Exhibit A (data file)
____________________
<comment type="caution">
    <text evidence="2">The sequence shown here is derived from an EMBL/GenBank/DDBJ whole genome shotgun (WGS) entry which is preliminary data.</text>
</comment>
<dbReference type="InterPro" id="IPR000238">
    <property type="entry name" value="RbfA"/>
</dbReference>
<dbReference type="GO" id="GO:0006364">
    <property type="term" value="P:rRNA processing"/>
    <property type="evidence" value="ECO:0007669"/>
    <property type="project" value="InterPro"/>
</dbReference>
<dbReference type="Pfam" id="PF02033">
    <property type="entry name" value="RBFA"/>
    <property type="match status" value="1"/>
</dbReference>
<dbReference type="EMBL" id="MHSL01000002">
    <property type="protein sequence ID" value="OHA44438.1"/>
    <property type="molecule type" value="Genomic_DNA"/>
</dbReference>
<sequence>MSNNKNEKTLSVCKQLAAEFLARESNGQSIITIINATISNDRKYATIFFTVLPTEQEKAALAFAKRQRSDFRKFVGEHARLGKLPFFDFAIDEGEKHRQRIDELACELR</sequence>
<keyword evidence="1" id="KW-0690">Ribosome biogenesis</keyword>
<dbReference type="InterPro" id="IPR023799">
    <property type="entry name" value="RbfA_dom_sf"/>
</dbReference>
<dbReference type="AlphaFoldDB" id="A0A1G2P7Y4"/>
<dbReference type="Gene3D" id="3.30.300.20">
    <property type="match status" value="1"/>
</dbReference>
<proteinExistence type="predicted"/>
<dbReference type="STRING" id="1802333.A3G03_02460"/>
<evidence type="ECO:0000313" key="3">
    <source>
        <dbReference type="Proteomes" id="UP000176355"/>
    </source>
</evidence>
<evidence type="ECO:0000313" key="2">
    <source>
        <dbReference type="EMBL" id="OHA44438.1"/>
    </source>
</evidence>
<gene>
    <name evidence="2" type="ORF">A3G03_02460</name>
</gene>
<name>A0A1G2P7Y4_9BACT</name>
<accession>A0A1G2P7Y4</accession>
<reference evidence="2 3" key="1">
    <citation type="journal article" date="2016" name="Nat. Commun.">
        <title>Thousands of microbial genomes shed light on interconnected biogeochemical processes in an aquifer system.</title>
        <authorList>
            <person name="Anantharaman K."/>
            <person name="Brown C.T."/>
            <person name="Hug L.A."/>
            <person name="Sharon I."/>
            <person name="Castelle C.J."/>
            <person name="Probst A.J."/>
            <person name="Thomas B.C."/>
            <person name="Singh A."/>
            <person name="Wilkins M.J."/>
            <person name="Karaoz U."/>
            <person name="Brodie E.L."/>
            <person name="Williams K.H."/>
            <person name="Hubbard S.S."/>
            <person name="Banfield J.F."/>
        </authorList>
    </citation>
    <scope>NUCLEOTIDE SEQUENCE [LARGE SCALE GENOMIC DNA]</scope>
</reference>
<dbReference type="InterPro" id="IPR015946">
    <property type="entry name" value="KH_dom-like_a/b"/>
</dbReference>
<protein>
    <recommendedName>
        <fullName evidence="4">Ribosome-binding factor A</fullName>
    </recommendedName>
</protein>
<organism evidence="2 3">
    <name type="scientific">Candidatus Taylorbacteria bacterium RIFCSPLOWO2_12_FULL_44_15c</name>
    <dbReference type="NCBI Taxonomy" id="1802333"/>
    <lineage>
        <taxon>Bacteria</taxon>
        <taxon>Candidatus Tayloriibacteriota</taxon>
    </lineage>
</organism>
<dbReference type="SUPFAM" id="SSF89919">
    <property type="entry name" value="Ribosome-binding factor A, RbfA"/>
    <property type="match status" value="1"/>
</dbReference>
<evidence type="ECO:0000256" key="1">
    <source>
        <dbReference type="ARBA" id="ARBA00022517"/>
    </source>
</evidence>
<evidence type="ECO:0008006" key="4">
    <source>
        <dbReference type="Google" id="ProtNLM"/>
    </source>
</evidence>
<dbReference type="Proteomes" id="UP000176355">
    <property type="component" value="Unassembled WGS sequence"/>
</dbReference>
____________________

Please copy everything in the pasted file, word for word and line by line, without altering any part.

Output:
<comment type="caution">
    <text evidence="2">The sequence shown here is derived from an EMBL/GenBank/DDBJ whole genome shotgun (WGS) entry which is preliminary data.</text>
</comment>
<dbReference type="InterPro" id="IPR000238">
    <property type="entry name" value="RbfA"/>
</dbReference>
<dbReference type="GO" id="GO:0006364">
    <property type="term" value="P:rRNA processing"/>
    <property type="evidence" value="ECO:0007669"/>
    <property type="project" value="InterPro"/>
</dbReference>
<dbReference type="Pfam" id="PF02033">
    <property type="entry name" value="RBFA"/>
    <property type="match status" value="1"/>
</dbReference>
<dbReference type="EMBL" id="MHSL01000002">
    <property type="protein sequence ID" value="OHA44438.1"/>
    <property type="molecule type" value="Genomic_DNA"/>
</dbReference>
<sequence>MSNNKNEKTLSVCKQLAAEFLARESNGQSIITIINATISNDRKYATIFFTVLPTEQEKAALAFAKRQRSDFRKFVGEHARLGKLPFFDFAIDEGEKHRQRIDELACELR</sequence>
<keyword evidence="1" id="KW-0690">Ribosome biogenesis</keyword>
<dbReference type="InterPro" id="IPR023799">
    <property type="entry name" value="RbfA_dom_sf"/>
</dbReference>
<dbReference type="AlphaFoldDB" id="A0A1G2P7Y4"/>
<dbReference type="Gene3D" id="3.30.300.20">
    <property type="match status" value="1"/>
</dbReference>
<proteinExistence type="predicted"/>
<dbReference type="STRING" id="1802333.A3G03_02460"/>
<evidence type="ECO:0000313" key="3">
    <source>
        <dbReference type="Proteomes" id="UP000176355"/>
    </source>
</evidence>
<evidence type="ECO:0000313" key="2">
    <source>
        <dbReference type="EMBL" id="OHA44438.1"/>
    </source>
</evidence>
<gene>
    <name evidence="2" type="ORF">A3G03_02460</name>
</gene>
<name>A0A1G2P7Y4_9BACT</name>
<accession>A0A1G2P7Y4</accession>
<reference evidence="2 3" key="1">
    <citation type="journal article" date="2016" name="Nat. Commun.">
        <title>Thousands of microbial genomes shed light on interconnected biogeochemical processes in an aquifer system.</title>
        <authorList>
            <person name="Anantharaman K."/>
            <person name="Brown C.T."/>
            <person name="Hug L.A."/>
            <person name="Sharon I."/>
            <person name="Castelle C.J."/>
            <person name="Probst A.J."/>
            <person name="Thomas B.C."/>
            <person name="Singh A."/>
            <person name="Wilkins M.J."/>
            <person name="Karaoz U."/>
            <person name="Brodie E.L."/>
            <person name="Williams K.H."/>
            <person name="Hubbard S.S."/>
            <person name="Banfield J.F."/>
        </authorList>
    </citation>
    <scope>NUCLEOTIDE SEQUENCE [LARGE SCALE GENOMIC DNA]</scope>
</reference>
<dbReference type="InterPro" id="IPR015946">
    <property type="entry name" value="KH_dom-like_a/b"/>
</dbReference>
<protein>
    <recommendedName>
        <fullName evidence="4">Ribosome-binding factor A</fullName>
    </recommendedName>
</protein>
<organism evidence="2 3">
    <name type="scientific">Candidatus Taylorbacteria bacterium RIFCSPLOWO2_12_FULL_44_15c</name>
    <dbReference type="NCBI Taxonomy" id="1802333"/>
    <lineage>
        <taxon>Bacteria</taxon>
        <taxon>Candidatus Tayloriibacteriota</taxon>
    </lineage>
</organism>
<dbReference type="SUPFAM" id="SSF89919">
    <property type="entry name" value="Ribosome-binding factor A, RbfA"/>
    <property type="match status" value="1"/>
</dbReference>
<evidence type="ECO:0000256" key="1">
    <source>
        <dbReference type="ARBA" id="ARBA00022517"/>
    </source>
</evidence>
<evidence type="ECO:0008006" key="4">
    <source>
        <dbReference type="Google" id="ProtNLM"/>
    </source>
</evidence>
<dbReference type="Proteomes" id="UP000176355">
    <property type="component" value="Unassembled WGS sequence"/>
</dbReference>